“Let me tell you a story,” says a spritely Jacques Dinel as he leans closer with a delighted smile.
Ah, a sentence denoting that what the narrator is going to say next is sure to be juicy. And for Dinel, the designer behind the new facelift of Toronto’s Windsor Arms Hotel, it is. Dinel says that when he and hotel owner George Friedmann were discussing the redesign, Friedmann called his daughter in London, England to ask her about the renovations.
“His beautiful, charming daughter is very worldly,” says Dinel. “When her dad asked her what direction they should take the hotel, she simply replied, ‘Downton Abbey.’ That was so radical, it made me so happy.”
For the head honcho at the Toronto-based luxury design firm Dinel Design, it was the decor greenlight he had been hoping for. “Most hotels are going modern,” Dinel says. “But the Windsor Arms being the Windsor Arms, it’s a boutique hotel and I wanted to bring back its old-world charm.”
The hotel, which first opened in the 1930s and is located just outside Toronto’s posh Yorkville neighbourhood, has hosted all kinds of high-profile guests, from A-list celebrities to royal families. Its new lobby is the first port of entry into Dinel’s finished vision. A massive chandelier illuminates dark wood columns inlaid with rich custom-embroidered fabric made in Italy. Hundreds of gold-leaf books glisten in ornamental mouldings and ceiling patterns. The plush art deco custom palm court sofa is the centrepiece of the space; it is shaded by a one-of-a-kind bespoke palm tree made of metal and polished nickel, plated by artist Bruno Billio. Custom wall sconces replete with art deco crystals add shimmer to the panels. “The lobby has come a long way from its beige and pale grey days,” says Dinel. “The hotel has been around for a long time, so this new incarnation freshens up the place and gives people something new to enjoy.”
The property has gone through several incarnations. It began with hotelier William Arthur Price, who wanted to create a stylish new hotel in Toronto. He sought to design the four-storey building to reflect the neo-gothic architecture found at the nearby University of Toronto. After years of operating as a successful hotel, however, the Windsor Arms fell into disrepair and closed in 1991. It seemed it was the end of this grand place, until developer George Friedmann bought the property in 1995. He hired architect Sol Wassermuhl of Page + Steele to rebuild the hotel (saving the famed stained-glass window) and add private residences on top. Wassermuhl mixed history with modern, designing limestone-floor washrooms and mahogany furniture inspired by 1920s France. The 28-suite hotel reopened in 1999.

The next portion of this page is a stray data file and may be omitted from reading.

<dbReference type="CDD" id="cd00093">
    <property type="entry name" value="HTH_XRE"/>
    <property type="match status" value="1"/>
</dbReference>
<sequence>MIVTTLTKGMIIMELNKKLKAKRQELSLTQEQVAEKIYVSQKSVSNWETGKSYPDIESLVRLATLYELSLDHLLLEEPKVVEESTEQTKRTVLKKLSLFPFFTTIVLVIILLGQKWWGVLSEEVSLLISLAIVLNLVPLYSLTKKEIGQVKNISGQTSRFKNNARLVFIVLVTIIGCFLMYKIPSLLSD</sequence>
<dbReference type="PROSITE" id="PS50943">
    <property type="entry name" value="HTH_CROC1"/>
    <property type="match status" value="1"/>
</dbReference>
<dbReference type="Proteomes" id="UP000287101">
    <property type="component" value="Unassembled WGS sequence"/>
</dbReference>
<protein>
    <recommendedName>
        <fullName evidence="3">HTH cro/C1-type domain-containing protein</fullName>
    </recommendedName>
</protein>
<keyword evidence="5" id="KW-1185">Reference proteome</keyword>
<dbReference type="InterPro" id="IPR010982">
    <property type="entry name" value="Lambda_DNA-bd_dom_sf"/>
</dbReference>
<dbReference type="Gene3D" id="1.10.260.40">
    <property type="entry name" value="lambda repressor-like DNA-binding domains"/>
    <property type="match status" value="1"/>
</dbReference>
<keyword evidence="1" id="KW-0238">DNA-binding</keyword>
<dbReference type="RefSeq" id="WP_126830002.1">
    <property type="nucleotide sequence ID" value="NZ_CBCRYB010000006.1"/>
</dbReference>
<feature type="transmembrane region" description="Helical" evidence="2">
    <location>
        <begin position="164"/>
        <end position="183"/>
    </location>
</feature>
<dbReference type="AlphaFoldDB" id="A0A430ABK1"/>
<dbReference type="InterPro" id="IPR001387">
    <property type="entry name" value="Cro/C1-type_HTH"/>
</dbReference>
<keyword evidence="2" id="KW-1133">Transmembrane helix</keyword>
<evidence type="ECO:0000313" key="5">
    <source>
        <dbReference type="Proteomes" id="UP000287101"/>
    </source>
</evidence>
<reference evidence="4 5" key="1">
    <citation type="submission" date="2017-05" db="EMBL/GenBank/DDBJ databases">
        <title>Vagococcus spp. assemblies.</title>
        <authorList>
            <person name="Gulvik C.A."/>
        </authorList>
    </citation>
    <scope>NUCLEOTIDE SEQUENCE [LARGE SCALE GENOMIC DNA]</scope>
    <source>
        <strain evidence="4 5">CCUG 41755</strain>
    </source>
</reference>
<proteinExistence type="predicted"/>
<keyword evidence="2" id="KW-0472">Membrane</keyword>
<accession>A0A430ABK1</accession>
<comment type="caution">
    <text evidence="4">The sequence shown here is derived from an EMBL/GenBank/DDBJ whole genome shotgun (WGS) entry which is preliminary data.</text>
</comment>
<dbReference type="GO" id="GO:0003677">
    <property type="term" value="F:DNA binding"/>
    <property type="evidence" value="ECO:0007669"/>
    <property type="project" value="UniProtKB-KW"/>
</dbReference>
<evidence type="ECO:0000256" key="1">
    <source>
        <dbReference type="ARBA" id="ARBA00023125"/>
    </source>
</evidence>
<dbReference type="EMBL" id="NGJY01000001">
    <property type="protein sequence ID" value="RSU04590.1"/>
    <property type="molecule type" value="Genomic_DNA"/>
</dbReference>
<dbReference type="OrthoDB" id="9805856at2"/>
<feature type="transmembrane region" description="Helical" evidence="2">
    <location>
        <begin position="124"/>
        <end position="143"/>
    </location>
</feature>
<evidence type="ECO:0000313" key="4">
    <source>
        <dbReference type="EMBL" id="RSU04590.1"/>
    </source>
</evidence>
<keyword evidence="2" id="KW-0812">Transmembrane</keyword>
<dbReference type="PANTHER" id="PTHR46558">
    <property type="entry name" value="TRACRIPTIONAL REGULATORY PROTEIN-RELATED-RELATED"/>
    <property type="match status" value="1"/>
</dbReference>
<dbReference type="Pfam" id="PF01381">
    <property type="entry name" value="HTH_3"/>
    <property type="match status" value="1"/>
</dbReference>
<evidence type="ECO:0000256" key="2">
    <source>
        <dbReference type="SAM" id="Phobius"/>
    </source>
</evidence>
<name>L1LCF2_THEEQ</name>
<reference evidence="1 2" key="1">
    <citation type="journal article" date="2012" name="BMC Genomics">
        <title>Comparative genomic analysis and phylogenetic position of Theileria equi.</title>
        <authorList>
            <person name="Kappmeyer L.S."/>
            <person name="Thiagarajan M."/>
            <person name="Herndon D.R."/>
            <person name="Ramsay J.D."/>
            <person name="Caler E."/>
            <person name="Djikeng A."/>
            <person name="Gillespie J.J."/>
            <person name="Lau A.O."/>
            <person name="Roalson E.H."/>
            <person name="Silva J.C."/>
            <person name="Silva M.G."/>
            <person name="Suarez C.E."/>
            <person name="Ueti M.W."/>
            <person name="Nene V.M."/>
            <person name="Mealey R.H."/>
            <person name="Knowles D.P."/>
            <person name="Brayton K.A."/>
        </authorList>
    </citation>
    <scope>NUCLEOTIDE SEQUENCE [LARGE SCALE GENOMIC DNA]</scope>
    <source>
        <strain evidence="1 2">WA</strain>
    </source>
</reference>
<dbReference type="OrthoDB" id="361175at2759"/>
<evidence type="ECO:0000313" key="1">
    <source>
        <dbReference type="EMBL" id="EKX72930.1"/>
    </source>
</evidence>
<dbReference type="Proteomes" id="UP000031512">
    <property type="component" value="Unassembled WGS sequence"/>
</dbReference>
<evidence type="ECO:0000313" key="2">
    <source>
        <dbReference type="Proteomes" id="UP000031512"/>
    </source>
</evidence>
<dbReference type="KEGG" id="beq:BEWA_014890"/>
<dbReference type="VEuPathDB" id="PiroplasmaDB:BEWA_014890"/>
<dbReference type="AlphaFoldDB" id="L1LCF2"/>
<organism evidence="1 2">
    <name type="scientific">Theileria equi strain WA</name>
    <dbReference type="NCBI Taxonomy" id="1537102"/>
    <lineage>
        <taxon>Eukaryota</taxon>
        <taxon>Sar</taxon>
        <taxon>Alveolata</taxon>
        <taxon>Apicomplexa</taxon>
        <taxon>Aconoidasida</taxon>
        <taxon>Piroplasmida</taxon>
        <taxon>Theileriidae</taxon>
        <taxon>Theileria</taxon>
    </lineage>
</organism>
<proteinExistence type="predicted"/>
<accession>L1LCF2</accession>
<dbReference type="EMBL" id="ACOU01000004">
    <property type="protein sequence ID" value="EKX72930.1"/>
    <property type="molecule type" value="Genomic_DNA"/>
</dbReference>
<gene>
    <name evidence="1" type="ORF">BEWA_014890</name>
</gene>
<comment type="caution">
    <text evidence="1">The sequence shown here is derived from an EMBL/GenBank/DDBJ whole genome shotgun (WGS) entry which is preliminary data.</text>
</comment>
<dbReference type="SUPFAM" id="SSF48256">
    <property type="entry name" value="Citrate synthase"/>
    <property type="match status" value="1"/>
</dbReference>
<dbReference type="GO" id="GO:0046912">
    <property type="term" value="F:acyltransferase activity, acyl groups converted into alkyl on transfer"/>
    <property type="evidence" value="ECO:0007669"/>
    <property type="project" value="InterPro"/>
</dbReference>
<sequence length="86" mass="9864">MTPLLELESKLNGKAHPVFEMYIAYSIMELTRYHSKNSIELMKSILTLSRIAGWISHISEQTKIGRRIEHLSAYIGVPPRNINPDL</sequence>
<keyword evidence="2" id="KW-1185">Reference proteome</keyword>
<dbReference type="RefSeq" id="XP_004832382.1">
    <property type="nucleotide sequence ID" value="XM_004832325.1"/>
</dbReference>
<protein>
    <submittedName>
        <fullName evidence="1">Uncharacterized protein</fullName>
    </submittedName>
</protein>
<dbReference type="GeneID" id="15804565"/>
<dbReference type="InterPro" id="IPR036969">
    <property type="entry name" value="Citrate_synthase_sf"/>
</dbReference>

But Dinel wanted to step up the hotel’s elegance and style with this latest redesign. He walks over to his next focal point: the restaurant. Formerly a steakhouse with booths and formal seating, its new incarnation embodies a more casual atmosphere and is aptly called The Living Room. The lighting is dim, with a massive art deco chandelier hanging above plush Chesterfields nestled around candle-lit black lacquer tables. The backs of custom-designed chairs display a contemporary take on the British flag, and the walls are adorned with original print art from the United Kingdom, a nod to the hotel’s historical geographical influence. A private formal dining zone is complemented by original Charles Pachter paintings.
“We moved the grand piano into a more central area and we made it a bit jazzier,” says Dinel. “We wanted to create a space where you could have meetings or dinner and feel at home. We basically wanted to create a cozy hotel with luxurious touches, and make you feel like you were entering into a place of grand old-world charm.” Mission accomplished; surely even Violet Crawley would enjoy a night here.
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